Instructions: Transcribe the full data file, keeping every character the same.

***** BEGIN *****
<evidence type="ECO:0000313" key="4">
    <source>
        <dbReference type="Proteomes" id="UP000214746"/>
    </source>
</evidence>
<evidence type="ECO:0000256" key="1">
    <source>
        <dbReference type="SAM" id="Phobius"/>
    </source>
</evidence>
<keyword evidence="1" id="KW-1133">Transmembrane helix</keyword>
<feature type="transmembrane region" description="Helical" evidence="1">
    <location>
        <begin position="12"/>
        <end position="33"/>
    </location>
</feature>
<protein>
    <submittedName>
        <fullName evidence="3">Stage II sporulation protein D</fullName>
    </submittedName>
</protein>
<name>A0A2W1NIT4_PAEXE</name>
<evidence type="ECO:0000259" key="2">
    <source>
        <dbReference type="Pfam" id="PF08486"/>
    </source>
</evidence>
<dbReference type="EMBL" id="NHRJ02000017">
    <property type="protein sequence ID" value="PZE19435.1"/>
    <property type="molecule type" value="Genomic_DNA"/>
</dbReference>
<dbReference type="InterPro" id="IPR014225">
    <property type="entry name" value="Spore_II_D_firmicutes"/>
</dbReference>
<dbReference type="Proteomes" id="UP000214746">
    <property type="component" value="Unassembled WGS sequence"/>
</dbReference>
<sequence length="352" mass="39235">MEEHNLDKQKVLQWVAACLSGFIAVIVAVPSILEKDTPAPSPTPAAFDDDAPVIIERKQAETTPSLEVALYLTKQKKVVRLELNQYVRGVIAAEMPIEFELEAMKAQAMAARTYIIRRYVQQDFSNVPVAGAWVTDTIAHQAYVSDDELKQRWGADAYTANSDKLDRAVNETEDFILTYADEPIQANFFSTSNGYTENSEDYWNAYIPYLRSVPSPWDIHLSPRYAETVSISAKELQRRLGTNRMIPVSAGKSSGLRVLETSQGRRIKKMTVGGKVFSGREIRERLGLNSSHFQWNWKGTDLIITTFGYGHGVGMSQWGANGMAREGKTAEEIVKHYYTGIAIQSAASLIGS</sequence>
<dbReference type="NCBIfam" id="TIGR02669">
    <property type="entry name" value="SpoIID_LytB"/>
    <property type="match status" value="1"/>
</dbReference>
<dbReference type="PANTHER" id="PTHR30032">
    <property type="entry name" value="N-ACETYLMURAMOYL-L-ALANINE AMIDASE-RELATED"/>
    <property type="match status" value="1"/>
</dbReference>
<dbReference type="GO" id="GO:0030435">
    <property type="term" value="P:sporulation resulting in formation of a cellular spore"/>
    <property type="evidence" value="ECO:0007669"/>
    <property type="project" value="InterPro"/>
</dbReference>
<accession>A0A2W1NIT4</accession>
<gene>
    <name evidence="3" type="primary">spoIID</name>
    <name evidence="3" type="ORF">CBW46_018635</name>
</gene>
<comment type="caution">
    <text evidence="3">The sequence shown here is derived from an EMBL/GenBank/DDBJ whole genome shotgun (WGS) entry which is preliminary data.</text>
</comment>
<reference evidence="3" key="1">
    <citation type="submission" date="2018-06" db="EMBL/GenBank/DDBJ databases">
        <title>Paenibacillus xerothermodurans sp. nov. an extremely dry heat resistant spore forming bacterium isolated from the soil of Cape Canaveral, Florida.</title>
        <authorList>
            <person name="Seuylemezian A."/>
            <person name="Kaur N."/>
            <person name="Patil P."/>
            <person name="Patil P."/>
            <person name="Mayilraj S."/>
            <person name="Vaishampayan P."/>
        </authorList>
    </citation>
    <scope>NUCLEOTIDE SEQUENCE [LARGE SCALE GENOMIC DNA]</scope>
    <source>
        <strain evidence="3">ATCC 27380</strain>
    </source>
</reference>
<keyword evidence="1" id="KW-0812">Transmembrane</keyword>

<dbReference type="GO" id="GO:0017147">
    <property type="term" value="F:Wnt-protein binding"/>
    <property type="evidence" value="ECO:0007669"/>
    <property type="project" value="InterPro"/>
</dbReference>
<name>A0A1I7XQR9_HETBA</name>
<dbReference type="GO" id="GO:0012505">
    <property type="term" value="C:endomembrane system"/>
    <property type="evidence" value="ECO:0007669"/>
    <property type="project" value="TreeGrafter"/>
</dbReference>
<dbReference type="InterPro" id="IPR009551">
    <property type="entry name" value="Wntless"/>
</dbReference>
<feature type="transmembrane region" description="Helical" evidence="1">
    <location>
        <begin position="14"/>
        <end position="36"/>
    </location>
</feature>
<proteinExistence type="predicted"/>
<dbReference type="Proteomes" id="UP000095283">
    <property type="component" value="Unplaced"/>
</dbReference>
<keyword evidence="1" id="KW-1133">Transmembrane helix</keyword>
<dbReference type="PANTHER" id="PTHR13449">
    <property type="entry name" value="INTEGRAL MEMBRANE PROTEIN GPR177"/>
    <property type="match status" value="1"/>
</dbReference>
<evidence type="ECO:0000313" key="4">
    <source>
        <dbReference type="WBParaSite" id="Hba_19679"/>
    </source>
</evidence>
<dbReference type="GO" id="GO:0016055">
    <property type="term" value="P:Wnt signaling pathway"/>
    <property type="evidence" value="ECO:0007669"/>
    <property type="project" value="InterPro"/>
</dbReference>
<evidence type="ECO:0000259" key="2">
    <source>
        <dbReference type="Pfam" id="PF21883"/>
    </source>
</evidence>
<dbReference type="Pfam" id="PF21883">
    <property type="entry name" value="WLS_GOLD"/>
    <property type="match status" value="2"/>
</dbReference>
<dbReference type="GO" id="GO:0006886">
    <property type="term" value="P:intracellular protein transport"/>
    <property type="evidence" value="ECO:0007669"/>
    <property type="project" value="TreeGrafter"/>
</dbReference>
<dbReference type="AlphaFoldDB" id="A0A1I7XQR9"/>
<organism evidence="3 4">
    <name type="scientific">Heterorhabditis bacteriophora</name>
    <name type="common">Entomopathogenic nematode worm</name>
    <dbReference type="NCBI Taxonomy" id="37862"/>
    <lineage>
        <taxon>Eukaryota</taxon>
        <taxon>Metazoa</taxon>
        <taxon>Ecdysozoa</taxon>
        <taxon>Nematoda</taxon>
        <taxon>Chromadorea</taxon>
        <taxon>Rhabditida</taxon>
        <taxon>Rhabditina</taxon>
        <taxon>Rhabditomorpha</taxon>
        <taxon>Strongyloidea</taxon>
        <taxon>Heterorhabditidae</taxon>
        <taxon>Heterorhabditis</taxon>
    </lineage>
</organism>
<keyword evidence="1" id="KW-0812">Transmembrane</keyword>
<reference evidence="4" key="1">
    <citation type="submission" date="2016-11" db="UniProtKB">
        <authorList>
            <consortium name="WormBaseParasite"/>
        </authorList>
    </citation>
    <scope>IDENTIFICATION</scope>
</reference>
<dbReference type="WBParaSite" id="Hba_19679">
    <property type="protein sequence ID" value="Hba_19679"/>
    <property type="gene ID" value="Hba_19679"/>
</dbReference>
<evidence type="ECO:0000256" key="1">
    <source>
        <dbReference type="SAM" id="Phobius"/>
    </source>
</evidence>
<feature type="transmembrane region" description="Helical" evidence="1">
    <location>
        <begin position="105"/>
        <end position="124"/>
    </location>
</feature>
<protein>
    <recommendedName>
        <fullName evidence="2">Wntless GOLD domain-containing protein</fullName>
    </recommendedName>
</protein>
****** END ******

<evidence type="ECO:0000313" key="4">
    <source>
        <dbReference type="Proteomes" id="UP000214746"/>
    </source>
</evidence>
<evidence type="ECO:0000256" key="1">
    <source>
        <dbReference type="SAM" id="Phobius"/>
    </source>
</evidence>
<keyword evidence="1" id="KW-1133">Transmembrane helix</keyword>
<feature type="transmembrane region" description="Helical" evidence="1">
    <location>
        <begin position="12"/>
        <end position="33"/>
    </location>
</feature>
<protein>
    <submittedName>
        <fullName evidence="3">Stage II sporulation protein D</fullName>
    </submittedName>
</protein>
<name>A0A2W1NIT4_PAEXE</name>
<evidence type="ECO:0000259" key="2">
    <source>
        <dbReference type="Pfam" id="PF08486"/>
    </source>
</evidence>
<dbReference type="EMBL" id="NHRJ02000017">
    <property type="protein sequence ID" value="PZE19435.1"/>
    <property type="molecule type" value="Genomic_DNA"/>
</dbReference>
<dbReference type="InterPro" id="IPR014225">
    <property type="entry name" value="Spore_II_D_firmicutes"/>
</dbReference>
<dbReference type="Proteomes" id="UP000214746">
    <property type="component" value="Unassembled WGS sequence"/>
</dbReference>
<sequence length="352" mass="39235">MEEHNLDKQKVLQWVAACLSGFIAVIVAVPSILEKDTPAPSPTPAAFDDDAPVIIERKQAETTPSLEVALYLTKQKKVVRLELNQYVRGVIAAEMPIEFELEAMKAQAMAARTYIIRRYVQQDFSNVPVAGAWVTDTIAHQAYVSDDELKQRWGADAYTANSDKLDRAVNETEDFILTYADEPIQANFFSTSNGYTENSEDYWNAYIPYLRSVPSPWDIHLSPRYAETVSISAKELQRRLGTNRMIPVSAGKSSGLRVLETSQGRRIKKMTVGGKVFSGREIRERLGLNSSHFQWNWKGTDLIITTFGYGHGVGMSQWGANGMAREGKTAEEIVKHYYTGIAIQSAASLIGS</sequence>
<dbReference type="NCBIfam" id="TIGR02669">
    <property type="entry name" value="SpoIID_LytB"/>
    <property type="match status" value="1"/>
</dbReference>
<dbReference type="PANTHER" id="PTHR30032">
    <property type="entry name" value="N-ACETYLMURAMOYL-L-ALANINE AMIDASE-RELATED"/>
    <property type="match status" value="1"/>
</dbReference>
<dbReference type="GO" id="GO:0030435">
    <property type="term" value="P:sporulation resulting in formation of a cellular spore"/>
    <property type="evidence" value="ECO:0007669"/>
    <property type="project" value="InterPro"/>
</dbReference>
<accession>A0A2W1NIT4</accession>
<gene>
    <name evidence="3" type="primary">spoIID</name>
    <name evidence="3" type="ORF">CBW46_018635</name>
</gene>
<comment type="caution">
    <text evidence="3">The sequence shown here is derived from an EMBL/GenBank/DDBJ whole genome shotgun (WGS) entry which is preliminary data.</text>
</comment>
<reference evidence="3" key="1">
    <citation type="submission" date="2018-06" db="EMBL/GenBank/DDBJ databases">
        <title>Paenibacillus xerothermodurans sp. nov. an extremely dry heat resistant spore forming bacterium isolated from the soil of Cape Canaveral, Florida.</title>
        <authorList>
            <person name="Seuylemezian A."/>
            <person name="Kaur N."/>
            <person name="Patil P."/>
            <person name="Patil P."/>
            <person name="Mayilraj S."/>
            <person name="Vaishampayan P."/>
        </authorList>
    </citation>
    <scope>NUCLEOTIDE SEQUENCE [LARGE SCALE GENOMIC DNA]</scope>
    <source>
        <strain evidence="3">ATCC 27380</strain>
    </source>
</reference>
<keyword evidence="1" id="KW-0812">Transmembrane</keyword>

<dbReference type="GO" id="GO:0017147">
    <property type="term" value="F:Wnt-protein binding"/>
    <property type="evidence" value="ECO:0007669"/>
    <property type="project" value="InterPro"/>
</dbReference>
<name>A0A1I7XQR9_HETBA</name>
<dbReference type="GO" id="GO:0012505">
    <property type="term" value="C:endomembrane system"/>
    <property type="evidence" value="ECO:0007669"/>
    <property type="project" value="TreeGrafter"/>
</dbReference>
<dbReference type="InterPro" id="IPR009551">
    <property type="entry name" value="Wntless"/>
</dbReference>
<feature type="transmembrane region" description="Helical" evidence="1">
    <location>
        <begin position="14"/>
        <end position="36"/>
    </location>
</feature>
<proteinExistence type="predicted"/>
<dbReference type="Proteomes" id="UP000095283">
    <property type="component" value="Unplaced"/>
</dbReference>
<keyword evidence="1" id="KW-1133">Transmembrane helix</keyword>
<dbReference type="PANTHER" id="PTHR13449">
    <property type="entry name" value="INTEGRAL MEMBRANE PROTEIN GPR177"/>
    <property type="match status" value="1"/>
</dbReference>
<evidence type="ECO:0000313" key="4">
    <source>
        <dbReference type="WBParaSite" id="Hba_19679"/>
    </source>
</evidence>
<dbReference type="GO" id="GO:0016055">
    <property type="term" value="P:Wnt signaling pathway"/>
    <property type="evidence" value="ECO:0007669"/>
    <property type="project" value="InterPro"/>
</dbReference>
<evidence type="ECO:0000259" key="2">
    <source>
        <dbReference type="Pfam" id="PF21883"/>
    </source>
</evidence>
<dbReference type="Pfam" id="PF21883">
    <property type="entry name" value="WLS_GOLD"/>
    <property type="match status" value="2"/>
</dbReference>
<dbReference type="GO" id="GO:0006886">
    <property type="term" value="P:intracellular protein transport"/>
    <property type="evidence" value="ECO:0007669"/>
    <property type="project" value="TreeGrafter"/>
</dbReference>
<dbReference type="AlphaFoldDB" id="A0A1I7XQR9"/>
<organism evidence="3 4">
    <name type="scientific">Heterorhabditis bacteriophora</name>
    <name type="common">Entomopathogenic nematode worm</name>
    <dbReference type="NCBI Taxonomy" id="37862"/>
    <lineage>
        <taxon>Eukaryota</taxon>
        <taxon>Metazoa</taxon>
        <taxon>Ecdysozoa</taxon>
        <taxon>Nematoda</taxon>
        <taxon>Chromadorea</taxon>
        <taxon>Rhabditida</taxon>
        <taxon>Rhabditina</taxon>
        <taxon>Rhabditomorpha</taxon>
        <taxon>Strongyloidea</taxon>
        <taxon>Heterorhabditidae</taxon>
        <taxon>Heterorhabditis</taxon>
    </lineage>
</organism>
<keyword evidence="1" id="KW-0812">Transmembrane</keyword>
<reference evidence="4" key="1">
    <citation type="submission" date="2016-11" db="UniProtKB">
        <authorList>
            <consortium name="WormBaseParasite"/>
        </authorList>
    </citation>
    <scope>IDENTIFICATION</scope>
</reference>
<dbReference type="WBParaSite" id="Hba_19679">
    <property type="protein sequence ID" value="Hba_19679"/>
    <property type="gene ID" value="Hba_19679"/>
</dbReference>
<evidence type="ECO:0000256" key="1">
    <source>
        <dbReference type="SAM" id="Phobius"/>
    </source>
</evidence>
<feature type="transmembrane region" description="Helical" evidence="1">
    <location>
        <begin position="105"/>
        <end position="124"/>
    </location>
</feature>
<protein>
    <recommendedName>
        <fullName evidence="2">Wntless GOLD domain-containing protein</fullName>
    </recommendedName>
</protein>